It’s not very often that the viewer begins watching a movie with a better idea of what’s going to happen than the filmmakers had. That’s the case, however, with Startup.com, a documentary about a New York Internet company, govWorks.com. Directors Chris Hegedus and Jehane Noujaim clearly expected to chronicle the inside story of a big winner, much as Hegedus and her husband, D.A. Pennebaker (who produced this film), did with The War Room, their backstage account of Bill Clinton’s 1992 presidential victory. But everyone who ever thought about opening an E-Trade account knows better: GovWorks is not going to work.

The movie has an unusual, and even dubious, origin: Noujaim was the roommate of Kaleil Isaza Tuzman when the latter quit a solid job at Goldman Sachs to join high school pal Tom Herman in a new venture. The company (which Tuzman wanted to call untocaesar.com) planned to put government-consumer transactions online—issuing building permits, paying parking tickets, and such. In retrospect, the scheme seems demented: Doing such a thing for only one city would be overwhelming, and govWorks.com hoped to make deals with jurisdictions all over the country. Then there was the small matter of making a profit, which can be problematic even for the least ambitious government contractor.

Nonetheless, venture-capital companies across the nation opened their doors to Tuzman and Herman—and, sometimes, to Noujaim, who soon acquired Hegedus as her collaborator. From the opening scenes, Tuzman’s manner is overweening, and conflicts quickly arise between him and Herman. Over the course of the film, the story line shifts from triumph to catastrophe, but the real focus becomes the growing rift between the hard-driving Tuzman—who insists, “I refuse to lose”—and the less fervid Herman. The latter, for example, refuses to work on weekends, time he spends with his young daughter. His partner’s personal life is less grounded: One of the two girlfriends glimpsed in the film protests that Tuzman is ignoring her.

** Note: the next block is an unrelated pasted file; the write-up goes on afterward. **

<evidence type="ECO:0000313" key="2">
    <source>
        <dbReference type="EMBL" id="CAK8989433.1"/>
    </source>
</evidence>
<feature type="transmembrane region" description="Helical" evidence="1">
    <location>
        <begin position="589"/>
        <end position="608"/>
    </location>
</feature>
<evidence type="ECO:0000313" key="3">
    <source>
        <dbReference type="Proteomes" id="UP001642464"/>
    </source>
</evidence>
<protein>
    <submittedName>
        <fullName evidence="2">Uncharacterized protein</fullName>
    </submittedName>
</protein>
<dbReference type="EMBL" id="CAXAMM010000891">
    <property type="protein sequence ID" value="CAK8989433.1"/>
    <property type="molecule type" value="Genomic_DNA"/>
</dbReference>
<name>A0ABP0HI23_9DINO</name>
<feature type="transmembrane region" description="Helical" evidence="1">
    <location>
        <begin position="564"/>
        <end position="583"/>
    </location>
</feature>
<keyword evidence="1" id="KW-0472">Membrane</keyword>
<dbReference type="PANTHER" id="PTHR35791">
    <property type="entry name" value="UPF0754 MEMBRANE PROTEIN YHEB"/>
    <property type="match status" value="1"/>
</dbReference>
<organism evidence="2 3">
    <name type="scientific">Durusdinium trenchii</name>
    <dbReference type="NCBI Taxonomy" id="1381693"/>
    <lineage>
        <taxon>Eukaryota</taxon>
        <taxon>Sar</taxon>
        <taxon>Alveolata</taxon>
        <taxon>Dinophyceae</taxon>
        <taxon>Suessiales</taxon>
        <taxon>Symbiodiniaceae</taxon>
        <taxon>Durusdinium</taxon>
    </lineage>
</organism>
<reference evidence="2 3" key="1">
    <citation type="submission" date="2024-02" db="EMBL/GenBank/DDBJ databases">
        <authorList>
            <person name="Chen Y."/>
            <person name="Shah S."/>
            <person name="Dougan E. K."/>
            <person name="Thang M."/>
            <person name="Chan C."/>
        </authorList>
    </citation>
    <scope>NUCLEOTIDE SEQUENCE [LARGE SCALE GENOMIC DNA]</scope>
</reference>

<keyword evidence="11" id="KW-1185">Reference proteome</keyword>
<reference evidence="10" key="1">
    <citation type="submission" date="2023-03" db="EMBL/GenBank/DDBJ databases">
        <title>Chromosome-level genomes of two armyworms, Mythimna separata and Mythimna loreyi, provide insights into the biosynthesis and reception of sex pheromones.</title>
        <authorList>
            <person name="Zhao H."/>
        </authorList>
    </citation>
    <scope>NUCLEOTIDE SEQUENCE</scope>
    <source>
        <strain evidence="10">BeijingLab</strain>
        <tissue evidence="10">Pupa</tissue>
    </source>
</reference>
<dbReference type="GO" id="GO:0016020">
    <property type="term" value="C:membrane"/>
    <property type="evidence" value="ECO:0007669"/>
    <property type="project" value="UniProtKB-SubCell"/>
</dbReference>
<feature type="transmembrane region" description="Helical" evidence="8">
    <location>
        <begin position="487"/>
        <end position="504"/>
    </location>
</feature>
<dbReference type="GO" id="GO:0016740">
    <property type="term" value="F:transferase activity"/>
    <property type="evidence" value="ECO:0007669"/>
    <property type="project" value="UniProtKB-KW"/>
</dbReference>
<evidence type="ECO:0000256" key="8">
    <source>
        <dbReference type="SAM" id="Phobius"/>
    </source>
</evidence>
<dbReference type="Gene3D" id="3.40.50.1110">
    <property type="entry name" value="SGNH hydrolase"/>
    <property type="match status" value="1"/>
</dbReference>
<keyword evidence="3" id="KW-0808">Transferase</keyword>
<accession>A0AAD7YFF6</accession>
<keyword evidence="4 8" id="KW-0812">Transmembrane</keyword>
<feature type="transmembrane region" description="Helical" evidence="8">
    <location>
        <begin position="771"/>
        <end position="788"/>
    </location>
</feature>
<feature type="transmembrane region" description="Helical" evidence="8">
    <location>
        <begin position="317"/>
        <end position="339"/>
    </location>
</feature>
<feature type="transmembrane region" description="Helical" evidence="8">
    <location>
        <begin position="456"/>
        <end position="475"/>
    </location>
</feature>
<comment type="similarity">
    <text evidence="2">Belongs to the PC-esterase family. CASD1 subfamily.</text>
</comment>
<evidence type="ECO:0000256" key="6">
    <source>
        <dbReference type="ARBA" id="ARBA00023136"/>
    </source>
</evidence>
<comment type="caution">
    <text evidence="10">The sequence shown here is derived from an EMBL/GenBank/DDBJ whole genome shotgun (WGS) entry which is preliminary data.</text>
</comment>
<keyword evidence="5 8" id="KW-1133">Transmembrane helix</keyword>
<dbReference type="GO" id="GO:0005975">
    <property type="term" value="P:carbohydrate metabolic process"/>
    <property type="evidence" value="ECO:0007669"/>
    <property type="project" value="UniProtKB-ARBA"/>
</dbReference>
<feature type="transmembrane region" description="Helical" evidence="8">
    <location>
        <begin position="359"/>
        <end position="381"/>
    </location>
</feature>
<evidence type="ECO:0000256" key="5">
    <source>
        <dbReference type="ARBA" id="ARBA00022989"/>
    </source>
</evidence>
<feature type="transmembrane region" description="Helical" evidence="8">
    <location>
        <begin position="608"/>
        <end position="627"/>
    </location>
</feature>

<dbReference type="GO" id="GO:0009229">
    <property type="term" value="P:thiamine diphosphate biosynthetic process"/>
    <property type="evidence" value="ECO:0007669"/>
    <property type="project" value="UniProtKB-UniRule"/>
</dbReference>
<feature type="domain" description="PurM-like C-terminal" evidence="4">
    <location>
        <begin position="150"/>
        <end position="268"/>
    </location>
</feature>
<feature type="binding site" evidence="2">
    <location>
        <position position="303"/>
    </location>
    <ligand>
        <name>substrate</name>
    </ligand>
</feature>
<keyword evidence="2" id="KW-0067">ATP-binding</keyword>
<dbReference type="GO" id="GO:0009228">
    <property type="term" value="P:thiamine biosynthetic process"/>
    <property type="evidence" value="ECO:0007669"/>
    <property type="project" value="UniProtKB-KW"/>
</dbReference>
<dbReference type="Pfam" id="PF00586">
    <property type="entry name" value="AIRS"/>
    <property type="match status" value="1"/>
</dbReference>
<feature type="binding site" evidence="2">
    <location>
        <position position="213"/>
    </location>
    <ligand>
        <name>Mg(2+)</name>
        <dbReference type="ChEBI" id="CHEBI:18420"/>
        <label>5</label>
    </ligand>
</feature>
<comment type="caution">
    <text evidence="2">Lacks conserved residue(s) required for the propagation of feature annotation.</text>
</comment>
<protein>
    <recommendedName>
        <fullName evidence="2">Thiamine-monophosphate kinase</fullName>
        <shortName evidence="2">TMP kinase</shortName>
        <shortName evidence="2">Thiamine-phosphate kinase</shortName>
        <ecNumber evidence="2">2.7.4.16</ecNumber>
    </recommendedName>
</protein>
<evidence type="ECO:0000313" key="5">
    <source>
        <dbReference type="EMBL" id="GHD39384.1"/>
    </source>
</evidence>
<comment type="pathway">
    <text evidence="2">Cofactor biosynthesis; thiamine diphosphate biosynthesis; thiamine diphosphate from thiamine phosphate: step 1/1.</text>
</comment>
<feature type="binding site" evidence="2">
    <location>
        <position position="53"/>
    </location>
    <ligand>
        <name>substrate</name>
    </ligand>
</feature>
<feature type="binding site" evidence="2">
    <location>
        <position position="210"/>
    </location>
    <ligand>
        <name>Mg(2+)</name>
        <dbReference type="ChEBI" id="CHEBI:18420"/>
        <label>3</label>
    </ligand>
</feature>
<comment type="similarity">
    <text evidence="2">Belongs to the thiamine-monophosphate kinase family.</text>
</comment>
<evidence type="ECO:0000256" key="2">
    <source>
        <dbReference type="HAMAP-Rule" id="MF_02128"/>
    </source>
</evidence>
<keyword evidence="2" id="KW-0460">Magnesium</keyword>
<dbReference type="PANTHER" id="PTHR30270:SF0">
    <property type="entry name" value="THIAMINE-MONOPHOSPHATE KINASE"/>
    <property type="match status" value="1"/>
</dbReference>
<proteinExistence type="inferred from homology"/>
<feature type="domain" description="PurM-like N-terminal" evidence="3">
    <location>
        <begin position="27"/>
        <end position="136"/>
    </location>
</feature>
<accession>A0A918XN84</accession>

Is that because he’s so focused on work, or is he just more interested in girlfriend No. 2? Merely from watching Startup.com, it’s impossible to say. The filmmakers’ insistence on a quick pace and a narrator-free cinéma vérité style muddies such details. Is Tuzman juggling multiple lovers? Is Herman divorced? The answers are (1) not exactly and (2) yes—but I didn’t learn either fact from watching the movie.

Tuzman’s personal life might not be important if govWorks.com had succeeded. But it didn’t, and so Startup.com ends up being mostly The Kaleil Isaza Tuzman Story. As such, the film has drawn very different responses. Some viewers consider the entrepreneur inspiring and heroic, but others have found him so dislikable that they enjoyed watching his venture become a dot-bomb. Failure to achieve his goal isn’t the only thing that separates Tuzman from The War Room’s protagonist, James Carville. Even if you don’t admire Carville or his most famous client—who makes a cameo appearance here—in The War Room, the campaign consultant came across as smart and funny, not merely manic. By comparison, Tuzman is one-dimensional, and that dimension is not very engaging. Hegedus and Noujaim seem to have mistaken Tuzman’s arrogance for genius. Credit the stock market for not making the same mistake. CP